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After Group B of our Battle of the (Budget) Blended Scotch Whiskies, where Forty Creek's Copper Pot Reserve made an accidental appearance, I decided that I should pick up a bottle. Conveniently, at the same time, the LCBO was running a 'Value-Added' promotion, so in purchasing the bottle of Copper Pot Reserve, I also got a 50ml miniature of Forty Creek's Double Barrel Reserve (sorry, no picture of the mini or one of the glasses...our camera was out of batteries), which was the Special Release for 2009, but which later became part of Forty Creek's regular stable of products.
Of course, I've had issues with plastic miniatures in the past, and so I kept my fingers crossed for this one, since, to be completely honest, I've never been overly impressed with Forty Creek's standard bottling, the Barrel Select, and was worried that, despite my favourable reaction to the Copper Pot Reserve, I'd be disappointed in the Double Barrel Reserve. So, with great trepidation, I cracked open the sealed cap and poured one-third of the bottle (Lot 240, Distiller #54SL46) into each of three glasses: a NEAT, a Glencairn 'Canadian', and one of my newly acquired 'official' Glencairn whisky tasting glasses.
Once the glasses were ready, I swirled each of them, covered them with coasters, and let them sit for a bit. Then I nosed from each, took small sips, nosed again, took slightly larger sips, and then nosed some more. When all the glasses were empty, I let them sit for a few more minutes, then nosed the empty glasses to see what scent remained.
Colour: coppery red
Nose: butter tarts, brown sugar, a tiny bit of acetone (which disappeared quickly), maple (like the icing in maple cookies), some vanilla, a familiar rye spiciness (much like nutmeg), and from the NEAT glass I also picked up a cereal note that reminded me of Cheerios...unfortunately, even the tiniest bit of water overpowered the nose;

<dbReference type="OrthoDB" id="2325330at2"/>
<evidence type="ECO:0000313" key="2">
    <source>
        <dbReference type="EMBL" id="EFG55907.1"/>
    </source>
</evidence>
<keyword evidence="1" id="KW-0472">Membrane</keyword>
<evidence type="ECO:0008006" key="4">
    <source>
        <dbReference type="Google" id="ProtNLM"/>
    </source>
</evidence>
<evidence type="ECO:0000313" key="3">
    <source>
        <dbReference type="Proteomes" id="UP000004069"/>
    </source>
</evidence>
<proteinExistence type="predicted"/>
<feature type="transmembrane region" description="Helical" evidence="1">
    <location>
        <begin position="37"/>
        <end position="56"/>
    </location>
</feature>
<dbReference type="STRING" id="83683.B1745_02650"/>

Palate: thick and rounded, although not as gentle on the palate as Highwood's Centennial 10yr; spices - ginger, nutmeg, cinnamon, some pepper; vanilla and more maple; the addition of water made it more buttery and creamier;
Finish: fairly short, with gingery kick and nice warming sensation; adding a few drops of water seemed to kick up the spices in the finish quite a bit;
Balance: overall, I'd say it was fairly well balanced, and while I would definitely take the Double Barrel Reserve over the Barrel Select, a bottle of Copper Pot Reserve costs less than half of what a bottle of Double Barrel Reserve will run you, and I enjoyed the Copper Pot Reserve a lot more;
Empty Glass: cedar wood shingles, vanilla, nutmeg; and
Final Thoughts: a good whisky, and a fine example of what higher end Canadian whisky can be; good, but not great; certainly, in my experience at least, significantly better than either the Barrel Select or Gibson's Finest 12yr, although not nearly as good as the Copper Pot Reserve or the Centennial 10yr.
As noted above, the Double Barrel Reserve is a bit pricy - $59.95 at the LCBO as of October 7, 2013 - for what it is. The Copper Pot Reserve is less than half of this - $28.45 - and I found it a more enjoyable whisky. So, from an economic point of view, I'd definitely go with the Copper Pot Reserve, but I certainly wouldn't turn down a glass of Double Barrel Reserve if it was offered.